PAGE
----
by Robert Noland
This Friday is the release of the movie Woodlawn, the miraculous story of God’s presence at a Birmingham high school campus in the early 1970s.
In 1973, Woodlawn High School in Birmingham, Alabama, was forcibly integrated with 500 African-American students bussed into the school. Hatred and racism took over. Daily, there was an FBI and local police presence on campus. Violence became the rule, not the exception. The school board, under government pressure, threatened to shutdown the school.
Hank Erwin was assigned as a sports chaplain to the area. Amid the chaos, Hank presented the gospel to the hopelessly divided football team, and the majority of the players responded to his invitation. Erwin’s two sons, Jon and Andrew, wrote, produced, and directed the film.
The story unfolds as the power of God revolutionizes an entire community, culminating in the largest high school football game ever played in the city, with 40,000 attending. The main character of the movie, and the real-life hero of Woodlawn, is Touchdown Tony Nathan, the first African-American superstar player in Alabama.
Right in the middle of what Time magazine called “The Jesus Revolution,” revival changed an entire city and taught people only one Answer can ever solve the explosive and divisive issues of humanity.
With amazing performances from an outstanding cast, Woodlawn has upped the game for faith-based movies today. The Erwin brothers crafted this true story into an amazing testimony of the power of God.
So what will the audience gain from viewing Woodlawn?
When you read any commentary on the early 1970s in America, it sounds eerily like the times in which we live today. I recently heard someone on a TV interview say we have officially become the “Divided States of America.” If the hope of Christ could break through the violence and volatility of the 70s, He certainly can today as well.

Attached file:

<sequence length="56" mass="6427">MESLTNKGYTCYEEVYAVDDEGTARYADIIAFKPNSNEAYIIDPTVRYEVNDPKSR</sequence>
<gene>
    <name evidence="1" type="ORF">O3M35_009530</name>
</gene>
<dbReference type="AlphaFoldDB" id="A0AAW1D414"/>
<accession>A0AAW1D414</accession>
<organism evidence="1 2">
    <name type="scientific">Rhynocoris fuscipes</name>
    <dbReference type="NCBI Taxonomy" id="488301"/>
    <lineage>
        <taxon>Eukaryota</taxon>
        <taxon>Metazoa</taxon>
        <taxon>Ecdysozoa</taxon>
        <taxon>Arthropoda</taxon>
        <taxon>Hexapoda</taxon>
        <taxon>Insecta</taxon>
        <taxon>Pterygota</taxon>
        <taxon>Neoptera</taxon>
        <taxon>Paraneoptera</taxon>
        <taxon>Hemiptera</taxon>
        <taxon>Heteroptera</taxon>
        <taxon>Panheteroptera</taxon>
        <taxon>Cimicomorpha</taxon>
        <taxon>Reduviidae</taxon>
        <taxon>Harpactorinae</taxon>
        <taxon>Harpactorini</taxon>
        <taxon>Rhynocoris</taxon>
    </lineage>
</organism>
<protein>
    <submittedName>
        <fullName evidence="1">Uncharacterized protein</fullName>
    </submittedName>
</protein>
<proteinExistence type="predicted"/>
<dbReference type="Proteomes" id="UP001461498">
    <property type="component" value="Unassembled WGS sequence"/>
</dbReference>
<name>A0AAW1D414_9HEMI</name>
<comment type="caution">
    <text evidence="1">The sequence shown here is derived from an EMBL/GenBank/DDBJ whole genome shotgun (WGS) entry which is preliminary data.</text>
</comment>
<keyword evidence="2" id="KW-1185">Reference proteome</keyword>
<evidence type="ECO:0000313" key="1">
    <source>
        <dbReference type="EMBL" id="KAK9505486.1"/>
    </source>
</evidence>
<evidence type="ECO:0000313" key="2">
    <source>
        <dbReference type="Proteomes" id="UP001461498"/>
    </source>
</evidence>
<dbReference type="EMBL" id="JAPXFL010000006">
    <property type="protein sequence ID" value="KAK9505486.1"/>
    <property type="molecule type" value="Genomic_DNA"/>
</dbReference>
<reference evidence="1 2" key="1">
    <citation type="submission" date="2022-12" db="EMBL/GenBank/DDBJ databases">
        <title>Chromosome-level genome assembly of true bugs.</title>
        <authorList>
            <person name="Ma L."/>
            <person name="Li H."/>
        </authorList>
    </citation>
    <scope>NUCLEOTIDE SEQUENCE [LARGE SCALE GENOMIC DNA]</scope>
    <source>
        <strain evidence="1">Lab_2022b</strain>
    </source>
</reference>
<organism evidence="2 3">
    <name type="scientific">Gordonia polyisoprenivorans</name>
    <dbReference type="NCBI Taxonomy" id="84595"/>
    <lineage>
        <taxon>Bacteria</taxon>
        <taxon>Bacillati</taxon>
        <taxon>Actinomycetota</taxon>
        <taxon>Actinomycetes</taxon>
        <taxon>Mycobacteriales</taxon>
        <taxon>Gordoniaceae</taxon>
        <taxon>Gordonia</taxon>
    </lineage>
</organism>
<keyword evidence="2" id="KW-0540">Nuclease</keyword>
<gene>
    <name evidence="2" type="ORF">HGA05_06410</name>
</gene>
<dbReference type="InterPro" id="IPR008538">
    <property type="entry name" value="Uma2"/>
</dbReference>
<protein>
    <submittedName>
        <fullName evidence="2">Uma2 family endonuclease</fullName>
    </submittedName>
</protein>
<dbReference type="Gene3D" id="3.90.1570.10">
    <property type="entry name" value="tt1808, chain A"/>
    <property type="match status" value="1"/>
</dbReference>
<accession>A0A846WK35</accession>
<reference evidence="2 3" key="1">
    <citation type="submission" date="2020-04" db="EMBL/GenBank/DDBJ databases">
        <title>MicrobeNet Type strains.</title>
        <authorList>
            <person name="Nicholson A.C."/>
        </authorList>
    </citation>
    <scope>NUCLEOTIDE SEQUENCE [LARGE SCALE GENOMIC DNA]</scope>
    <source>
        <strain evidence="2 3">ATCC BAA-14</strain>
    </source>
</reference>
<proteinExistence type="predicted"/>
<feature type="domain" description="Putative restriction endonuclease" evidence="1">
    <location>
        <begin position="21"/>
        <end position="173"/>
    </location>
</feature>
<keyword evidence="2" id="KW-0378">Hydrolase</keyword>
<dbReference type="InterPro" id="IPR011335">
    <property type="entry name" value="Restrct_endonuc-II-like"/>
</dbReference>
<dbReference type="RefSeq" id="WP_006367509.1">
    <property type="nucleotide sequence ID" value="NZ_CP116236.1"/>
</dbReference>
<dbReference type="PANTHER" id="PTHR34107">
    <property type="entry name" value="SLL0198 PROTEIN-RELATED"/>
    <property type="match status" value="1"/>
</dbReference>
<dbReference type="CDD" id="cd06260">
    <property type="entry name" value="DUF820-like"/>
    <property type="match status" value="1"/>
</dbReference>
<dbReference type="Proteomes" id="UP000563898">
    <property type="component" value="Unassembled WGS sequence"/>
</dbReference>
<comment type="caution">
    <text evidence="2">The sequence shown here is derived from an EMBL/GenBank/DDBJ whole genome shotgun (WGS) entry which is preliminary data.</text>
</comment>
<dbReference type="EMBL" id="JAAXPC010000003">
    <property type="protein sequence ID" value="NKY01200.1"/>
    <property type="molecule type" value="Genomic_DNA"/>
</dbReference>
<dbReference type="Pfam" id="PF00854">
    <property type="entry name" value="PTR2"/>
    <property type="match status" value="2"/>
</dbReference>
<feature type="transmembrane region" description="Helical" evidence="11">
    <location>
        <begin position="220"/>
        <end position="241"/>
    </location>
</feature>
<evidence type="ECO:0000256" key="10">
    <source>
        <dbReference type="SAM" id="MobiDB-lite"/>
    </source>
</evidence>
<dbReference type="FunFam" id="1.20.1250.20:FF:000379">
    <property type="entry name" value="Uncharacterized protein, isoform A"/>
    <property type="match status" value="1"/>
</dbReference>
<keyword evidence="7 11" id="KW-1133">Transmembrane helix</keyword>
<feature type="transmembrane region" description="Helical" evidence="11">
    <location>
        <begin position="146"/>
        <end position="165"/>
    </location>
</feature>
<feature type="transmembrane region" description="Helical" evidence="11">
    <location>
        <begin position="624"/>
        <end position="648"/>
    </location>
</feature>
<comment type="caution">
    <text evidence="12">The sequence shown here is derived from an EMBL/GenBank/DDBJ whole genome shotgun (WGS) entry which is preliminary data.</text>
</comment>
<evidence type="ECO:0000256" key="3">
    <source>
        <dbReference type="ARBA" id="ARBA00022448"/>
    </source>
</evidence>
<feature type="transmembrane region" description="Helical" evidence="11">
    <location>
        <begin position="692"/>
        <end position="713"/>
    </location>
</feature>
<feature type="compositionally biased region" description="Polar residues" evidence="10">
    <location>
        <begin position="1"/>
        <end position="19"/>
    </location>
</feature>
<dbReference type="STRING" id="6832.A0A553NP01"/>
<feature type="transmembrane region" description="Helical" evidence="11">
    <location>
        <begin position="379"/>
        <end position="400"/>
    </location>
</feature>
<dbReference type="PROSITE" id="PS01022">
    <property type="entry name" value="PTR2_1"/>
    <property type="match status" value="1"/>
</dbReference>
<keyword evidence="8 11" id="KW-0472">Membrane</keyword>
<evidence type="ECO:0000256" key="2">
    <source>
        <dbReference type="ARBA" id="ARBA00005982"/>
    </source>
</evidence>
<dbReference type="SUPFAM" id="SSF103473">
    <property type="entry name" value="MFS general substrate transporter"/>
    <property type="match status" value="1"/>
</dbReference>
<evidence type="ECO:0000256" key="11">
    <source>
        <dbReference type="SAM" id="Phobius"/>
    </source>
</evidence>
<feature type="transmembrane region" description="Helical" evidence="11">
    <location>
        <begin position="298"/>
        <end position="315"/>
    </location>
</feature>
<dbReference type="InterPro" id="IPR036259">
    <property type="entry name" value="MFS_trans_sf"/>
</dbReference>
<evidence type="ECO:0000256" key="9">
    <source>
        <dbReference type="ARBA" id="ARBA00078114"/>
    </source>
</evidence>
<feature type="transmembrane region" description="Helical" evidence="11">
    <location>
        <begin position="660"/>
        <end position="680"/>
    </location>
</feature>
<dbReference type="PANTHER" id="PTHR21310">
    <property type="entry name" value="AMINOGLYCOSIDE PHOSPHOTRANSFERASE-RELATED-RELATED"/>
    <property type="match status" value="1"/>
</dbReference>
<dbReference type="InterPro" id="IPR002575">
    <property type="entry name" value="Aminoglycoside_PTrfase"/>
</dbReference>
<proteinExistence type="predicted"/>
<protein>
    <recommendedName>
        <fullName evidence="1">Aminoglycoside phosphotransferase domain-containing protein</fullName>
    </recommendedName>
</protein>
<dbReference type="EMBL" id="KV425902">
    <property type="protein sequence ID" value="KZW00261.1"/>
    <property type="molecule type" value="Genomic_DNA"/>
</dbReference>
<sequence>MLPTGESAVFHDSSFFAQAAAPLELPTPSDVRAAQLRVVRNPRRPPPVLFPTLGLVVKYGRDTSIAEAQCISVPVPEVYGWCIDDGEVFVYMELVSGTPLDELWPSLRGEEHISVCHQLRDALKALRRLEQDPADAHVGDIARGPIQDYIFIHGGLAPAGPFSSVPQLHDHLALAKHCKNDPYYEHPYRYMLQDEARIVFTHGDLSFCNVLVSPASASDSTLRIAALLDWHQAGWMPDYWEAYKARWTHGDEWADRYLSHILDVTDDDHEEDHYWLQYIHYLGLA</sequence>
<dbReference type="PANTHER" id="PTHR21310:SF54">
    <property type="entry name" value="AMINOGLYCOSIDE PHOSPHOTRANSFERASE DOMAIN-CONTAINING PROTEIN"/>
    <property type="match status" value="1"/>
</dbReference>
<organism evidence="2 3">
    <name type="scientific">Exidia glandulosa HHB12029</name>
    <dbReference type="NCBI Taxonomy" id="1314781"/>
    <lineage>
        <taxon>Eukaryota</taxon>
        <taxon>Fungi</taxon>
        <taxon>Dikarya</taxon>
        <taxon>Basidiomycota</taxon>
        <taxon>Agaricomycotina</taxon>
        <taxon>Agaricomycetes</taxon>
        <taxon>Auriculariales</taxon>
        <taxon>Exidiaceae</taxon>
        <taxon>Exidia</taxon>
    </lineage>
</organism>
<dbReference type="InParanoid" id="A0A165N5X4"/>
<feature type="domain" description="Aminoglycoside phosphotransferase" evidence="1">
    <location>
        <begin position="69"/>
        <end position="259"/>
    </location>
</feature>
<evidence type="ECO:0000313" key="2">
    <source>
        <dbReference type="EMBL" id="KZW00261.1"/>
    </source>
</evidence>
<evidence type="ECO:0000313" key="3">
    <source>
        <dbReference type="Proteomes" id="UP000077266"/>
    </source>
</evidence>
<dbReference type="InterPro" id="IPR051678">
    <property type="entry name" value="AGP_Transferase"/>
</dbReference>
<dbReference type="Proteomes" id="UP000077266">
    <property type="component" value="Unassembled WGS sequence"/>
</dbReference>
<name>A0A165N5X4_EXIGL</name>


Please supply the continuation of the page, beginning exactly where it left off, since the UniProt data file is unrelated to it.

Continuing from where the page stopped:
Hebrews 13:8 states, “Jesus Christ is the same yesterday and today and forever.” We must believe and pray that if He accomplished this in Birmingham, in that day nicknamed “Bombingham,” He can again today in these “Divided States.”
2. Unity in Community
The scenes in Woodlawn of Friday night games show the bleachers with the aisles marking the clear dividing lines between the white and African-American families, and remind us of a much different day. But those lines of demarcation over many issues still exist in cities all over our country and even inside our own government.
When the Holy Spirit is allowed access into people’s lives inside a community, unity becomes the focus, just as it did in Birmingham. When God shows up, we can together declare that everyone counts in His kingdom.
We’ve strayed so far from the meaning of this word, the concept now sounds archaic to us today. But God is still in the business of miracles and making unbelievable stories like Woodlawn into reality. The powerful presence of God can indeed visit America once again and make sweeping changes for His righteousness to reverse the evils we see every day in our streets and on our screens.
All it would take is to submit and surrender to Him, just as Tony Nathan and the Woodlawn football team did back in 1973. Revival today is indeed possible, because Jesus Christ is always reaching out to us.
ROBERT NOLAND is author of When God Shows Up, a 40-day devotional, leading readers toward renewal and transformation through faith in Jesus Christ.